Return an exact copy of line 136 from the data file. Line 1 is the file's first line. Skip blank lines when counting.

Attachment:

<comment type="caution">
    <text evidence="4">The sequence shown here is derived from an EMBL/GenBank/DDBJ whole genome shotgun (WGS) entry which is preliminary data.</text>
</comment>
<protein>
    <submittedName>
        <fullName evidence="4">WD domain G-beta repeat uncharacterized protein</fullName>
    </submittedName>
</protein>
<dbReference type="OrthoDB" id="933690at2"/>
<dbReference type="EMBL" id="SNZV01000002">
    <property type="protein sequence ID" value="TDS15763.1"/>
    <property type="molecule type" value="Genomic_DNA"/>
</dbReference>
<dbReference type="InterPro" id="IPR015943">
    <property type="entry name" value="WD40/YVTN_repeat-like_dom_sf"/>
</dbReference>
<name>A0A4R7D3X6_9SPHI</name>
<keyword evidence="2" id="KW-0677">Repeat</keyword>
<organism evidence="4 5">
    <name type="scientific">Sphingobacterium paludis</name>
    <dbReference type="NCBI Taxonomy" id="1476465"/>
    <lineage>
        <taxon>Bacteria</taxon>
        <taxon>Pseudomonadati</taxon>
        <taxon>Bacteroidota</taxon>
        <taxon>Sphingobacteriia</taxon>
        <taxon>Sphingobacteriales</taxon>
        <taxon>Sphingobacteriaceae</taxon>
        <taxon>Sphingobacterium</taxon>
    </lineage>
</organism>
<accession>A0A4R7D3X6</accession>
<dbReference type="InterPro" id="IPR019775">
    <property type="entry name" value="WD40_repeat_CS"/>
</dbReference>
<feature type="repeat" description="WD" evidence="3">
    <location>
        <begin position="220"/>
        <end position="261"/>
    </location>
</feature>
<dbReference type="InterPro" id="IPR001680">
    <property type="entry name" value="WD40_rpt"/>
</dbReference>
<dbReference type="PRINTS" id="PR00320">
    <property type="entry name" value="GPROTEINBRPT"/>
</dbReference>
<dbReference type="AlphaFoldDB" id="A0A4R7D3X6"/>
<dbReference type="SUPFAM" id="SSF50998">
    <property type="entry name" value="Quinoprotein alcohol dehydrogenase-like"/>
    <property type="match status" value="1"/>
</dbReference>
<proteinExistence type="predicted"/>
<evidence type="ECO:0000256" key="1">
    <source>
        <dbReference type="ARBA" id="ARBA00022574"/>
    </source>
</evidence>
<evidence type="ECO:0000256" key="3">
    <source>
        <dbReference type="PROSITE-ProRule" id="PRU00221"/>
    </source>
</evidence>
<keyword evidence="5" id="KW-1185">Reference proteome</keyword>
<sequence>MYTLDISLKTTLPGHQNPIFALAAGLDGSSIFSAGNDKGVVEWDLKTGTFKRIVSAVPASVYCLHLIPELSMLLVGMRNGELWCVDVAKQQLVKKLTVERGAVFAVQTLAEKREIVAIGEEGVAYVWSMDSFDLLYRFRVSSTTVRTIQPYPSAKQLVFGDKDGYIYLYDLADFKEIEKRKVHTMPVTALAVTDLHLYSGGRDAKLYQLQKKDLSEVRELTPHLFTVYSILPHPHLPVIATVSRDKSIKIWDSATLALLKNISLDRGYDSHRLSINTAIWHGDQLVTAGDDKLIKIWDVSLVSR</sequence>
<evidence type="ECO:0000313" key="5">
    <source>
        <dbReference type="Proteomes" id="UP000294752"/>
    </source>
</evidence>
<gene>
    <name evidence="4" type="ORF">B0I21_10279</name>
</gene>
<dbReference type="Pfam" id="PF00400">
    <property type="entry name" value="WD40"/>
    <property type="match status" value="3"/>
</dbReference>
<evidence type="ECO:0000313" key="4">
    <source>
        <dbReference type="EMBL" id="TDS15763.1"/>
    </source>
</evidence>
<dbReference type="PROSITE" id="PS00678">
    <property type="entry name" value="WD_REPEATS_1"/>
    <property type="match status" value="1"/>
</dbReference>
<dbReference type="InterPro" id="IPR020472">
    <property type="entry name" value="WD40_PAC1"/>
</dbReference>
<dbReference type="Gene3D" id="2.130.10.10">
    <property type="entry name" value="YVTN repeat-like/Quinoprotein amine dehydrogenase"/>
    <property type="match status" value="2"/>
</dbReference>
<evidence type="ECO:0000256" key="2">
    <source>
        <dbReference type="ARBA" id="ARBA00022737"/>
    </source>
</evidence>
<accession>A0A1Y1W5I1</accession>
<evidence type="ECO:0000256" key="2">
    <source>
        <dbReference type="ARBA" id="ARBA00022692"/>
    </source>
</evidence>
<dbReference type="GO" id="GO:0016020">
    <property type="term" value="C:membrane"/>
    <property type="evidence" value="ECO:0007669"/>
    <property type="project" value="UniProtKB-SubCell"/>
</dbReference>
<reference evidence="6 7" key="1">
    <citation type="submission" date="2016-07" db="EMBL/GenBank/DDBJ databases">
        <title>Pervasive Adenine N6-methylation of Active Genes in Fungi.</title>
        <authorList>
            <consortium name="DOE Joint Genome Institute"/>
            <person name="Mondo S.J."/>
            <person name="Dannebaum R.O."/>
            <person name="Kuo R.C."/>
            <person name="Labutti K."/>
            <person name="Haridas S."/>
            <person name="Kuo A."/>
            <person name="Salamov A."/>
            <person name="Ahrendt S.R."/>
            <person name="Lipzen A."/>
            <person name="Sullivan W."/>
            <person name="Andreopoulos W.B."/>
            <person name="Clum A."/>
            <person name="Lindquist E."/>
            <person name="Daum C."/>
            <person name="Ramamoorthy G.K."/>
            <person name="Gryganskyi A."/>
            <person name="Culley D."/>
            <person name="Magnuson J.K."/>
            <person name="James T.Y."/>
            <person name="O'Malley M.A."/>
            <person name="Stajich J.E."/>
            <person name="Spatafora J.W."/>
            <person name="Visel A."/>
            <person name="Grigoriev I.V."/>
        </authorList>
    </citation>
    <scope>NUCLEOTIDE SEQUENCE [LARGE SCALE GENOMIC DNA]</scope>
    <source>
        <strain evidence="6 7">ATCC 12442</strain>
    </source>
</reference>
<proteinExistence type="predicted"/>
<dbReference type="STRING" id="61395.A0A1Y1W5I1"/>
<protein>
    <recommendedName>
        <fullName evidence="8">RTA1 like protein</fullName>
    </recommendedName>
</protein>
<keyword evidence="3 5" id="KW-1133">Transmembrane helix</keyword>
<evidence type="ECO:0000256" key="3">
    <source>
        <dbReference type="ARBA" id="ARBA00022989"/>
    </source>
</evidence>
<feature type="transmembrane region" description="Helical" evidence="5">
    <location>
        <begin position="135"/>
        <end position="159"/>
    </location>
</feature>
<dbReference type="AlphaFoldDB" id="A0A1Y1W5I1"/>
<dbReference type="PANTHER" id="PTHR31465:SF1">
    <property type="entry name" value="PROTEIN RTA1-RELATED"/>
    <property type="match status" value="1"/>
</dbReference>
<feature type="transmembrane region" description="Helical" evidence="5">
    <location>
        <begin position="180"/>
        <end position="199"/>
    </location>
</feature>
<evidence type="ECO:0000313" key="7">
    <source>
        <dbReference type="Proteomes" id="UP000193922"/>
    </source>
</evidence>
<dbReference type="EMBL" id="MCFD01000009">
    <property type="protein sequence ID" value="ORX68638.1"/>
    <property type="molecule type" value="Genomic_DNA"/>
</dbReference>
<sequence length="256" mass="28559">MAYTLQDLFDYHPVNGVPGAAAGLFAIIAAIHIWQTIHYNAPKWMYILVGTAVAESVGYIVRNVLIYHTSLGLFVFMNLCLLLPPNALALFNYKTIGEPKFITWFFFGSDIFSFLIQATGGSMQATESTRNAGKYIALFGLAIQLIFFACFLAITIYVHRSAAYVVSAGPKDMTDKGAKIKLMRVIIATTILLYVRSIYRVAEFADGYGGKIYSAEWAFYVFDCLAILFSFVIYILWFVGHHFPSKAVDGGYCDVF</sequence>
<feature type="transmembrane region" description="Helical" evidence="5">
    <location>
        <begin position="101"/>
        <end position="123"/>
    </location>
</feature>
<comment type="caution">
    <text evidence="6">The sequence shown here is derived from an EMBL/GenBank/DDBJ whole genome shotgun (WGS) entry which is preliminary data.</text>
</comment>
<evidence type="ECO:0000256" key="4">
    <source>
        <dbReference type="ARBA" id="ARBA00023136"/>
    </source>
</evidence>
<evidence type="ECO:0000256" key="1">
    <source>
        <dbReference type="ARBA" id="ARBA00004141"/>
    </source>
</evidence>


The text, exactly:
            <person name="Spatafora J.W."/>